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Band:Pondhawks
Title:Dreaming Over Ireland
Reviewed By:Lisa Torem

Label:Riverpool Records
Format:CD
Release Date:Label
Style:Label

Since my review of 'The PondHawks Have Landed', the Chicago-based alternative band has received nearly a year of Triple A radio airplay and are currently considered one of the top 20 alt. bands in Chicago, but that’s not surprising – those prolific PondHawks continue to churn out contagious tunes with lilting harmonies and thought provoking, yet down-to-earth lyrics.

Their influences are straight ahead and easy to determine – their pop sound recalls the Beatles and Buddy Holly, two of the band’s undisputedly favorite muses - essentially, their tunes bring out the best elements of British and American rock.

Their debut featured the memorable and celebratory ‘Midnight Howl’, the old world ‘On The Phone with Thillerie’ and the devilish ‘Dragonfly.’

Now Mario Novelli, Jorie Gracen, John Rivera and Michael Gillespie all come together on their new project, 'Dreaming Over Ireland'. The delightful logo of a set of dragonfly wings fastened to a vintage guitar is still there, but this time it is floating underneath a dazzling rainbow and above emerald green.

From the first measure, the bustling activity and the loopy narrative come alive. “Flying into Heathrow (travel incognito)”…as they embark on a covert adventure.

You can imagine them gazing from the plane window, during ‘Sun Rain.’ Novelli sings, “I can feel the Sun Rain moving in/Blowing holes in my sky.” We find out that 'Sun Rain' is not just a wistful by product of nature – the cunning manipulator is “living off everyone’s tears.”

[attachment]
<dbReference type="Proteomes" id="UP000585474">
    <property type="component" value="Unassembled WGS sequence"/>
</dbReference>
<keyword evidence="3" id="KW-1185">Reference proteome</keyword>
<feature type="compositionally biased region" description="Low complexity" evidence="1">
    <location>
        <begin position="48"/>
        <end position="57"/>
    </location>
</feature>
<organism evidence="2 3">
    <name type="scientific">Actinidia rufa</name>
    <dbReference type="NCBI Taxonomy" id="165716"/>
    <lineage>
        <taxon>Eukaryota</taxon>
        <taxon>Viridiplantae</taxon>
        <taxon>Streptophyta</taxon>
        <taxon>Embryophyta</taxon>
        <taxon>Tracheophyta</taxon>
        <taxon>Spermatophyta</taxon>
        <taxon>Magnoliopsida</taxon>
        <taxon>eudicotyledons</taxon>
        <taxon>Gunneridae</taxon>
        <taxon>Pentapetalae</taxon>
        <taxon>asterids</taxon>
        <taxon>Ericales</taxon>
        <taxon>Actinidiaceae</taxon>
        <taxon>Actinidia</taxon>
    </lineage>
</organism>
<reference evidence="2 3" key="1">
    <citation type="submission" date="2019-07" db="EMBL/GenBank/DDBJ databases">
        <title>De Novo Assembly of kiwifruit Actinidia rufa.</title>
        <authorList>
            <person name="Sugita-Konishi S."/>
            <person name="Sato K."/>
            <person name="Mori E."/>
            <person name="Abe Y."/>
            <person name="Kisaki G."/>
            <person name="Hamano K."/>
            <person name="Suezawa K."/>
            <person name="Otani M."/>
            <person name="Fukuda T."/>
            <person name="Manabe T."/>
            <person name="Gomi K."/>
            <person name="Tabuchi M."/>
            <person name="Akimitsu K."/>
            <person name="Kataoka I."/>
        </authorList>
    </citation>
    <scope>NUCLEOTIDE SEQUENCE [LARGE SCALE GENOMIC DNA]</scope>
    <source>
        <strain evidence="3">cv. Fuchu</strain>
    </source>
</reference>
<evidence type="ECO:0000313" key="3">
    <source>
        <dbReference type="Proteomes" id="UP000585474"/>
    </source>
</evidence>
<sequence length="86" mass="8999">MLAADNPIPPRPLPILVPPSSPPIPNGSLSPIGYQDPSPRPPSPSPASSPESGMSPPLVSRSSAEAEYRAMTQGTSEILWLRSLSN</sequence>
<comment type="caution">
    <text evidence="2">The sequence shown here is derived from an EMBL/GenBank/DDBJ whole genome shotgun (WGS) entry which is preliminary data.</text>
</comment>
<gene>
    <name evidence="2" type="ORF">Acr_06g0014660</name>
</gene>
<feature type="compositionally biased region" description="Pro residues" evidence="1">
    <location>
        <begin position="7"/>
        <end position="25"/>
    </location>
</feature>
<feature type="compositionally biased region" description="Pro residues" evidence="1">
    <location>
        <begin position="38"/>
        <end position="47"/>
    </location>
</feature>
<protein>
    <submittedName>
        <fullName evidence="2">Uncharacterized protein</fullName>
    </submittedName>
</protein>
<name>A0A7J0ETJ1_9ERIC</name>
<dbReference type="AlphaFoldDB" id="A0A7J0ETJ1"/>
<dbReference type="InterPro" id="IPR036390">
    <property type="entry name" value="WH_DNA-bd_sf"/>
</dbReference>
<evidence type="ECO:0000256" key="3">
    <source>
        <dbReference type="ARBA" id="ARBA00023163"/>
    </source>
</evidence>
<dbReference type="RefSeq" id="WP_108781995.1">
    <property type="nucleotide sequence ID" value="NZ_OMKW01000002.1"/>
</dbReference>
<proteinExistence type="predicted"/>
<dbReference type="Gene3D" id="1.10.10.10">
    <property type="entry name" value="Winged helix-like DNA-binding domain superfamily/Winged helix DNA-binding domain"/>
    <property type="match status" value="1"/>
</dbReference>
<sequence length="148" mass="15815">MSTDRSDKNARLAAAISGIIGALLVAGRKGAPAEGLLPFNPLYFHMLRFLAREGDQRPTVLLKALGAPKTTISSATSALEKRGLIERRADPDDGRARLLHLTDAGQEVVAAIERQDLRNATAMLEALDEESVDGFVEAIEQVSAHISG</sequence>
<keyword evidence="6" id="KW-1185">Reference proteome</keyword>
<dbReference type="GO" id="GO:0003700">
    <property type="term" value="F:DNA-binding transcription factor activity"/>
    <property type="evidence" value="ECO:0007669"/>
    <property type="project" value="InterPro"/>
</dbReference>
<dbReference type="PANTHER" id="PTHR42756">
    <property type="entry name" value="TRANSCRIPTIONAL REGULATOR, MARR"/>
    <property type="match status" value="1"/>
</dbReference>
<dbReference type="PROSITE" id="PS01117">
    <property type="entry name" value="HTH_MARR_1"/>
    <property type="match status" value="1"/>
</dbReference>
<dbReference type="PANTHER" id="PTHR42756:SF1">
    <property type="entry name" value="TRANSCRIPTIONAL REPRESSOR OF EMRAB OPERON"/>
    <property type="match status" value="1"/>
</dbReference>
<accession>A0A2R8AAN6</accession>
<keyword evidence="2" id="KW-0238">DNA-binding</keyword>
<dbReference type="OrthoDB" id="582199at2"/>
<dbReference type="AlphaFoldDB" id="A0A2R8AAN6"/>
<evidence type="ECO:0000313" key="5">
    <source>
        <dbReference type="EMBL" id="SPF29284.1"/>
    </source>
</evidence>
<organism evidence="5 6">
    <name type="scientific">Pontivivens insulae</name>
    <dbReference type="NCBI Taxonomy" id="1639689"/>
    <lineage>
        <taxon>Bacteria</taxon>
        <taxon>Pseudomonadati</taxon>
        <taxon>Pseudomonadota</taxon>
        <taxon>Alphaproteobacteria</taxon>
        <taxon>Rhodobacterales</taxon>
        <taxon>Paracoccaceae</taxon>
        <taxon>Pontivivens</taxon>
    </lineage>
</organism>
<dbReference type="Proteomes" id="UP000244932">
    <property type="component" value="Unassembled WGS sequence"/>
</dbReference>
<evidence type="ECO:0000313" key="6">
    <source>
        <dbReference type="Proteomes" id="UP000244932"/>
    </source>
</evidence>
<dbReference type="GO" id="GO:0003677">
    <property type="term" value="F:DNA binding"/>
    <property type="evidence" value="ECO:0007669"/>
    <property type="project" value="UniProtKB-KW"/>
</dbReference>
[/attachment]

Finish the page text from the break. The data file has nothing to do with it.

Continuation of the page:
A holy cow of a chorus, Gracen’s snazzy keyboard riffs and a bitter edged sentiment codifies ‘Drive’: “Who are you to think you’re better?” wails Novelli, as Gracen responds in kind.

‘The Raven Flies Away’ features more of those sweeping Gracen/Novelli harmonies – in fact, they radiate through out this haunting, cinematic Poe-fest, and, after listening to the songwriting duo’s powerful images, “Flying through his mist of memories” as “shadows fall on silent poetry”, we understand exactly why this song soars miles above the standard pop pabulum that fills the air waves these days.

The fun continues with ‘Eerie Street.’ Roger Burden guests as a roving harp player on this rockabilly extravaganza. John Rivera’s reliably, scorching beat signifies the spirited fun. It’s positively PondHawk heaven…








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